Over the years I have liked and to some degree not liked Bill Bryson's books. I am one of the few who thought his ' A Walk In The Woods ' book to be rather boring. I started reading 'At Home' and never finished it, too long and too much detail. But with this book he has hit a home run. I found the details behind the legends to be fascinating and he presented each story with just enough detail, no boring facts to fill a few more pages. I learned a lot about individuals and important moments in history that previously I thought I knew all that could be known. Mr. Bryson delivers in a fun and easy to listen to way. So I can recommend this enjoyable book to anyone with even the smallest amount of curiosity. A really, really good book. Congratulations Mr. Bryson.

3 of 5 people found this review helpful

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Good author…who should NOT read his own work.

I stuck with this book for the duration, and the story--interwoven stories really--were interesting and well told. The reason it was hard to stay the course, however, was Bill Bryson's performance. I found his voice strange in affect, cadence and pronunciation. His odd manner and herky jerky style were a constant distraction for me. I can't imagine why he was allowed to do his own narration, so I can only assume that he insisted. Too bad, because the book really is worth your time. I'd just recommend you get it through your eyes instead of your ears.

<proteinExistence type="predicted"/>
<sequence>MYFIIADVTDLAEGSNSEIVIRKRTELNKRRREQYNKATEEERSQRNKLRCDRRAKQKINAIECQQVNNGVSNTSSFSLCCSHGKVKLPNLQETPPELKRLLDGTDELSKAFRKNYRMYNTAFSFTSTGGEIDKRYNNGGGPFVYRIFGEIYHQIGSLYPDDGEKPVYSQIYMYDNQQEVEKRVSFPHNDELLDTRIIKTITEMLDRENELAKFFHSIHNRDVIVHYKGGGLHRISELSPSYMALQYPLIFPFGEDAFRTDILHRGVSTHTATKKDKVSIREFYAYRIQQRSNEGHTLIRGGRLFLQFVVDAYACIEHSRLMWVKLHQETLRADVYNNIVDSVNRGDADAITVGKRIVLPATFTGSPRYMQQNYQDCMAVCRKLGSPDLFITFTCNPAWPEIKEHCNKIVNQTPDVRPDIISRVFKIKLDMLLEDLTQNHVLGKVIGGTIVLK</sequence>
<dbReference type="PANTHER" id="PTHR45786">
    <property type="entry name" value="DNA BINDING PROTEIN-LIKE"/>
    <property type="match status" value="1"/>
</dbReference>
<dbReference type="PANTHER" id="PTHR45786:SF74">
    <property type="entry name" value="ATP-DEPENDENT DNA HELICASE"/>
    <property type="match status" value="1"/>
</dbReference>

7 of 13 people found this review helpful

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entertaining history

fascinating from beginning to end. Henry for about 5 years but still was interesting all the characters.

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Really good

I really enjoyed this book. The writer takes you through the world during a certain year in such a way as you almost feel you lived through it.

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riveting and rich with stories that amaze.

highly recommend for anyone with curiosity about the story behind the story. liked his reading style as well.

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beautifully pulls together so many events...

however a professional voice actor should have read it. Mr Byrson is an excellent writer but to elevate the material the book needs an experienced, engaging and professional voice. That said I'm so glad I know more about this time.

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Very Interesting and funny book

Bill Bryce not only talks about baseball, flying, and gangsters in 1927. But tells everything about American politics, France, Broadway shows and producers, Silent film stars and Talkies, Publishing houses and authors, radio broadcasters, early TV, Eugenics, and Anarchism. And does so with as much humor and compassion as possible. It's great to listen to him.

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We are now hooked on Bryson

I'm so happy a friend suggested this book. Due to its length, we thought it would be perfect to listen to on a long, multi day road trip . It was fascinating how the author beautifully wove together the lives of so many people in history during this period. There were many audible "wows" and "I didn't know that!" in our car as we listened with eagerness.

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Great Nonfiction

Any additional comments?

Bryson writes with an entertaining voice, weaving together about a dozen strands of events from the summer of 1927 to tell a wonderful story. He also follows up on every single one, which I really appreciated. I wish I had a print edition of the book so I could catch all the statistics he cites, but the One Summer was fun to listen to and I highly recommend it.